It's been a busy few weeks for SEO, content marketing, and digital marketers. Google delivered a one-two punch, announcing that organic keyword data will no longer be available and that it has released the Hummingbird update.
The two announcements are important for content marketing, and they illuminate the continuing transition from keyword-based search to semantic search.
The consensus among SEOs and content marketers is that relevant, useful content remains critical. Let's explore why.
Beyond keywords for SEO
Keywords have always been viewed as critical to SEO strategy. Historically, determining the keyword opportunities for a site have been foundational for page-level content optimization and link building. Identifying the keywords a site can rank for, and the keywords that convert to sales or leads, has been the first step for countless SEO projects.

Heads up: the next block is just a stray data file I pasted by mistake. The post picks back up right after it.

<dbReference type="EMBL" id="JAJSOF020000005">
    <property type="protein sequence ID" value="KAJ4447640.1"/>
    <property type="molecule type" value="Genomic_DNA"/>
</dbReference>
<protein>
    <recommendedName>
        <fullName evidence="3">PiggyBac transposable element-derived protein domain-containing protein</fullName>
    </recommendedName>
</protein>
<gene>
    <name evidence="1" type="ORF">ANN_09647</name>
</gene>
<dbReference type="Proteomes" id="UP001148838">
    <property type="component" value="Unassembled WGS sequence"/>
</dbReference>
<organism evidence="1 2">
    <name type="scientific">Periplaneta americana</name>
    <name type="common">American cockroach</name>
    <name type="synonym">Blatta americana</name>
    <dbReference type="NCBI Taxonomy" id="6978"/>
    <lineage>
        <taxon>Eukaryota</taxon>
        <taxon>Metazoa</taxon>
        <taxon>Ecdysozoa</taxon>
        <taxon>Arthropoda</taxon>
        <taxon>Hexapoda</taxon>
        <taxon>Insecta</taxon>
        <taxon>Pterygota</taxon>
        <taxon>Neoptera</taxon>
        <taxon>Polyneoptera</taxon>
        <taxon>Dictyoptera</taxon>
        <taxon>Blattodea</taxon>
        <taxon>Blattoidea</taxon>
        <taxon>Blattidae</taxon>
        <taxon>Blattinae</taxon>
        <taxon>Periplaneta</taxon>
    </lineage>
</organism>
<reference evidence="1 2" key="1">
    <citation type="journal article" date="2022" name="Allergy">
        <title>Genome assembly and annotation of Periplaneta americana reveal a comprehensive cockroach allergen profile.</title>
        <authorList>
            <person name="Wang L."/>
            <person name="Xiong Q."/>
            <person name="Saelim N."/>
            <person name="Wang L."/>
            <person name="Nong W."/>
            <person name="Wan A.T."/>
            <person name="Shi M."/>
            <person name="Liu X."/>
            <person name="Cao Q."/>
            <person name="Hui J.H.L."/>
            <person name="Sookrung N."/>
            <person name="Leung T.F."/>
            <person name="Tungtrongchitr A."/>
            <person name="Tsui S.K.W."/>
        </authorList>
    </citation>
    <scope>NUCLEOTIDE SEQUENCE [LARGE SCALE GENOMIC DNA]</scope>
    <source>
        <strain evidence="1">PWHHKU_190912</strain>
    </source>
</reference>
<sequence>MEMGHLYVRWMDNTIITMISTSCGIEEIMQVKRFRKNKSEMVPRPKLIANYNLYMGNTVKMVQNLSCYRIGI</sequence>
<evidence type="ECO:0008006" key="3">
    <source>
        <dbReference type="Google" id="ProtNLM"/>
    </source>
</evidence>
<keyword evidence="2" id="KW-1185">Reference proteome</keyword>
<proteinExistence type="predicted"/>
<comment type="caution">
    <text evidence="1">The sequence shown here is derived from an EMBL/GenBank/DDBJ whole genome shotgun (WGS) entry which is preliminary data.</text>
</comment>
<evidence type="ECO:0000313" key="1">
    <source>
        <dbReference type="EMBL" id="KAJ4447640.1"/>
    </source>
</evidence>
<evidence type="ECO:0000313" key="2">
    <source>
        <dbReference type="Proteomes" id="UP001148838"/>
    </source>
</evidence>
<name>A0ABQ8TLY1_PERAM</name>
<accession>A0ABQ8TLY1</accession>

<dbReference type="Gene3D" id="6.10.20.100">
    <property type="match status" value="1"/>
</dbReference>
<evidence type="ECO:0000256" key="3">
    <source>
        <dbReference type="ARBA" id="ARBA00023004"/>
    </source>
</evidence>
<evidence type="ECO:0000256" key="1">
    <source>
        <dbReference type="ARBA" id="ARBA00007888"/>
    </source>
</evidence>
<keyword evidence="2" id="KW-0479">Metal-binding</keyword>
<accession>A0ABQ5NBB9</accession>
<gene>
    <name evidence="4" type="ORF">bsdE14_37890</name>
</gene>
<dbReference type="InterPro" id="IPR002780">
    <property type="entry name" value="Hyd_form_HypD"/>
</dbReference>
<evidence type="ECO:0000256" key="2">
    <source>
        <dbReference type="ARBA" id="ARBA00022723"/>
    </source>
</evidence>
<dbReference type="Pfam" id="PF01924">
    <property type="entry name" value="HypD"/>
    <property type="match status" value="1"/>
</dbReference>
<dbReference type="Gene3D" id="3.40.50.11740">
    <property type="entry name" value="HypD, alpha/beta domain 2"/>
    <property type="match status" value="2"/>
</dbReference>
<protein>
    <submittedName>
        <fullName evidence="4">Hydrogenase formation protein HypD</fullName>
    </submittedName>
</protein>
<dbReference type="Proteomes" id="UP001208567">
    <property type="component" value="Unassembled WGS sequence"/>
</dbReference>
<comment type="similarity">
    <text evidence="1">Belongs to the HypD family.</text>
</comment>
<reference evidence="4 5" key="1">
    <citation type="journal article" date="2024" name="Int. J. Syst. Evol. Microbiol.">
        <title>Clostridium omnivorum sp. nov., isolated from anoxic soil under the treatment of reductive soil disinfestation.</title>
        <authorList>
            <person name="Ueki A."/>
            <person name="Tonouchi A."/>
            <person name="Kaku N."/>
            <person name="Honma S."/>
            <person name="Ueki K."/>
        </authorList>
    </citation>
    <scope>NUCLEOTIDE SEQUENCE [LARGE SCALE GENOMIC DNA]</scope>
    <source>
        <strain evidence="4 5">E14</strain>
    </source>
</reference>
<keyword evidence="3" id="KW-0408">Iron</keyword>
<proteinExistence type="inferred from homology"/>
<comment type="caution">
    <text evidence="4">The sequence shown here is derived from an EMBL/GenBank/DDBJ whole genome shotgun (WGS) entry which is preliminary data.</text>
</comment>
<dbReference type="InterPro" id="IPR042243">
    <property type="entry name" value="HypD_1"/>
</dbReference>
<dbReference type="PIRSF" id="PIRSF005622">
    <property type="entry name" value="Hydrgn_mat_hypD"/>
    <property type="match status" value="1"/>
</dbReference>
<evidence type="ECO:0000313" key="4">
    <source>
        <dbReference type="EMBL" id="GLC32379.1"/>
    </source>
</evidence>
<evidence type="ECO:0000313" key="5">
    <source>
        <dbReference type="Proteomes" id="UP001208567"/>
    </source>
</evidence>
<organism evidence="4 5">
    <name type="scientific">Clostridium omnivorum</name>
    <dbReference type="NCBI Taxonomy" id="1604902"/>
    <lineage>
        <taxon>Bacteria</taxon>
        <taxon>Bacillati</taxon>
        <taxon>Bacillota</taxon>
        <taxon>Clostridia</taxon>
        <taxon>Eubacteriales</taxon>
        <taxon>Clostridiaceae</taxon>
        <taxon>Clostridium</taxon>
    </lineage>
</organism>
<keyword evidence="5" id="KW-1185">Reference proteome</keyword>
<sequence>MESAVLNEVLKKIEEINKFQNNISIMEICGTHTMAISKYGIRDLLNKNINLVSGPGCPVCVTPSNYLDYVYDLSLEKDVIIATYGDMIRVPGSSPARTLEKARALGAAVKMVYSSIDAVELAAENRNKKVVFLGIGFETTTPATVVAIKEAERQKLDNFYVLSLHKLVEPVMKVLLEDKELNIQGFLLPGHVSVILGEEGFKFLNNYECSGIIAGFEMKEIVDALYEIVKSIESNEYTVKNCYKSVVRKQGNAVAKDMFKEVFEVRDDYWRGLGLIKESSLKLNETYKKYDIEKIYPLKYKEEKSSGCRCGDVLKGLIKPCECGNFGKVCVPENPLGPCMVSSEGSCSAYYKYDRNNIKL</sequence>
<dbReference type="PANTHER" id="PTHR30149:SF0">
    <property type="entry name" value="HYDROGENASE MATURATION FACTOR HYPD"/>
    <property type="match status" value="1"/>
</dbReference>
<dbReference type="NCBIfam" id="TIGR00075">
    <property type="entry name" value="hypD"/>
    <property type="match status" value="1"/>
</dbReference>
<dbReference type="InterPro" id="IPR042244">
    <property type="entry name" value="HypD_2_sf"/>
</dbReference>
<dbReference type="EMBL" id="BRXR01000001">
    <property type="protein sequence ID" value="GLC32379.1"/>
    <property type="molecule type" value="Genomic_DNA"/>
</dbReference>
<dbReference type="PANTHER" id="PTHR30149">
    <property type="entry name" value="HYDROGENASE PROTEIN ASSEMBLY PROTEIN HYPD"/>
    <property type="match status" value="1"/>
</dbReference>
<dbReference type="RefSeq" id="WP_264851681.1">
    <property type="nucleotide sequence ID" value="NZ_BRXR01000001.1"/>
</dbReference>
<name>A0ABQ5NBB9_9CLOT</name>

Keywords aren't going away. Obviously, words are still used in a search query. But Google is attempting to better determine search intent behind a query. Relationships between concepts are becoming more important, instead of the simple matching of a result to a keyword.
This process is becoming more important as people begin typing in longer queries, with more words, to find a specific result.
Going one step further: Engineers at Google envision a semantic search future where search results become conversational rather than based on a single result for a single query. That means the search engine will need to understand complex relationships between different concepts based on every word in the query.
Take the first step (it's free).
You may also like:
- The Secret to Dell's Success in B2B Influencer Marketing: Konstanze Alex on Marketing Smarts [Podcast]
- How to Create Effective Sales Enablement Content
- Content Marketing That's Strong and Fit Enough to Generate ROI [Infographic]
- Can Your Content Marketing Compete? Trends for a Strong Strategy in 2019 and Beyond
- Putting the 'Letter' Back in 'Newsletter': Ann Handley Talks Writing on Marketing Smarts [Podcast]